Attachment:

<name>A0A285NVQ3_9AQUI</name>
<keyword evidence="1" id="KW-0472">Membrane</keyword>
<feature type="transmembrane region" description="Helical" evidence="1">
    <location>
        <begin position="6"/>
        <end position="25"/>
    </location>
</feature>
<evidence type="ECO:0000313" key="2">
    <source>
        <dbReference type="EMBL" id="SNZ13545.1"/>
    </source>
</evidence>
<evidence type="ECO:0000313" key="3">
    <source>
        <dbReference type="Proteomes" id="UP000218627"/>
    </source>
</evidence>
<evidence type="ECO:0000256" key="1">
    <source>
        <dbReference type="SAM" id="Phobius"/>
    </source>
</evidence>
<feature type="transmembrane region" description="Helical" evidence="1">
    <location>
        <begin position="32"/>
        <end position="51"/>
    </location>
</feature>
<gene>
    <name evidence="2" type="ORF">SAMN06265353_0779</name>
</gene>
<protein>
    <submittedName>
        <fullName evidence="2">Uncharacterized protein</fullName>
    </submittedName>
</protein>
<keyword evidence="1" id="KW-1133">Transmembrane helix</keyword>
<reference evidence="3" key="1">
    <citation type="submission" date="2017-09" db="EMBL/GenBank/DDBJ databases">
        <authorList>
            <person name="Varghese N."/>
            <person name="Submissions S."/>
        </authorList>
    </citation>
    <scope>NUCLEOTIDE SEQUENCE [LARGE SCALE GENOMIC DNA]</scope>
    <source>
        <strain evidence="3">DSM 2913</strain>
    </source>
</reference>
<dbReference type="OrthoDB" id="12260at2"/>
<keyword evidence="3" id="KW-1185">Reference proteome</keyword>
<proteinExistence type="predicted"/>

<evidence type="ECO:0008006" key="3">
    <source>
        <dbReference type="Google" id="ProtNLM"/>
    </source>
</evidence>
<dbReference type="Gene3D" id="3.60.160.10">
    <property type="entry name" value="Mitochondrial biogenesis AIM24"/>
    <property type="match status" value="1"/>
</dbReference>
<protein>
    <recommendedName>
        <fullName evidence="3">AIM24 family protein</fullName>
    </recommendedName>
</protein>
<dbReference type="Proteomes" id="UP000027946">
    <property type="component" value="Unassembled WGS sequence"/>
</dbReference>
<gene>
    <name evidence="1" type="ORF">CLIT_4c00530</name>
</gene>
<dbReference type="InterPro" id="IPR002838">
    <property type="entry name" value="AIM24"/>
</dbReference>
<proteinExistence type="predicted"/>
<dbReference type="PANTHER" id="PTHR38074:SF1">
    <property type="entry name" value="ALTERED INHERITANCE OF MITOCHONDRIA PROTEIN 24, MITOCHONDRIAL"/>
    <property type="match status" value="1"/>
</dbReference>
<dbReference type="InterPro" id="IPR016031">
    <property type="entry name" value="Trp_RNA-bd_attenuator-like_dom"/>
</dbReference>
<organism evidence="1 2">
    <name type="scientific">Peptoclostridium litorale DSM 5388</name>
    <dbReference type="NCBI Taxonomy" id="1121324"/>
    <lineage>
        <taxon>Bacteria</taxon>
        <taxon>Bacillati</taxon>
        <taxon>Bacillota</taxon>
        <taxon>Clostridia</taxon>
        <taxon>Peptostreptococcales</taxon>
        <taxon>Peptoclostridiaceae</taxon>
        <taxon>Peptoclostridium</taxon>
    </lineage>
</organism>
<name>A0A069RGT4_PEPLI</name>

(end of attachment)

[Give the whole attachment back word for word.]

<name>A0A285NVQ3_9AQUI</name>
<keyword evidence="1" id="KW-0472">Membrane</keyword>
<feature type="transmembrane region" description="Helical" evidence="1">
    <location>
        <begin position="6"/>
        <end position="25"/>
    </location>
</feature>
<evidence type="ECO:0000313" key="2">
    <source>
        <dbReference type="EMBL" id="SNZ13545.1"/>
    </source>
</evidence>
<evidence type="ECO:0000313" key="3">
    <source>
        <dbReference type="Proteomes" id="UP000218627"/>
    </source>
</evidence>
<evidence type="ECO:0000256" key="1">
    <source>
        <dbReference type="SAM" id="Phobius"/>
    </source>
</evidence>
<feature type="transmembrane region" description="Helical" evidence="1">
    <location>
        <begin position="32"/>
        <end position="51"/>
    </location>
</feature>
<gene>
    <name evidence="2" type="ORF">SAMN06265353_0779</name>
</gene>
<protein>
    <submittedName>
        <fullName evidence="2">Uncharacterized protein</fullName>
    </submittedName>
</protein>
<keyword evidence="1" id="KW-1133">Transmembrane helix</keyword>
<reference evidence="3" key="1">
    <citation type="submission" date="2017-09" db="EMBL/GenBank/DDBJ databases">
        <authorList>
            <person name="Varghese N."/>
            <person name="Submissions S."/>
        </authorList>
    </citation>
    <scope>NUCLEOTIDE SEQUENCE [LARGE SCALE GENOMIC DNA]</scope>
    <source>
        <strain evidence="3">DSM 2913</strain>
    </source>
</reference>
<dbReference type="OrthoDB" id="12260at2"/>
<keyword evidence="3" id="KW-1185">Reference proteome</keyword>
<proteinExistence type="predicted"/>

<evidence type="ECO:0008006" key="3">
    <source>
        <dbReference type="Google" id="ProtNLM"/>
    </source>
</evidence>
<dbReference type="Gene3D" id="3.60.160.10">
    <property type="entry name" value="Mitochondrial biogenesis AIM24"/>
    <property type="match status" value="1"/>
</dbReference>
<protein>
    <recommendedName>
        <fullName evidence="3">AIM24 family protein</fullName>
    </recommendedName>
</protein>
<dbReference type="Proteomes" id="UP000027946">
    <property type="component" value="Unassembled WGS sequence"/>
</dbReference>
<gene>
    <name evidence="1" type="ORF">CLIT_4c00530</name>
</gene>
<dbReference type="InterPro" id="IPR002838">
    <property type="entry name" value="AIM24"/>
</dbReference>
<proteinExistence type="predicted"/>
<dbReference type="PANTHER" id="PTHR38074:SF1">
    <property type="entry name" value="ALTERED INHERITANCE OF MITOCHONDRIA PROTEIN 24, MITOCHONDRIAL"/>
    <property type="match status" value="1"/>
</dbReference>
<dbReference type="InterPro" id="IPR016031">
    <property type="entry name" value="Trp_RNA-bd_attenuator-like_dom"/>
</dbReference>
<organism evidence="1 2">
    <name type="scientific">Peptoclostridium litorale DSM 5388</name>
    <dbReference type="NCBI Taxonomy" id="1121324"/>
    <lineage>
        <taxon>Bacteria</taxon>
        <taxon>Bacillati</taxon>
        <taxon>Bacillota</taxon>
        <taxon>Clostridia</taxon>
        <taxon>Peptostreptococcales</taxon>
        <taxon>Peptoclostridiaceae</taxon>
        <taxon>Peptoclostridium</taxon>
    </lineage>
</organism>
<name>A0A069RGT4_PEPLI</name>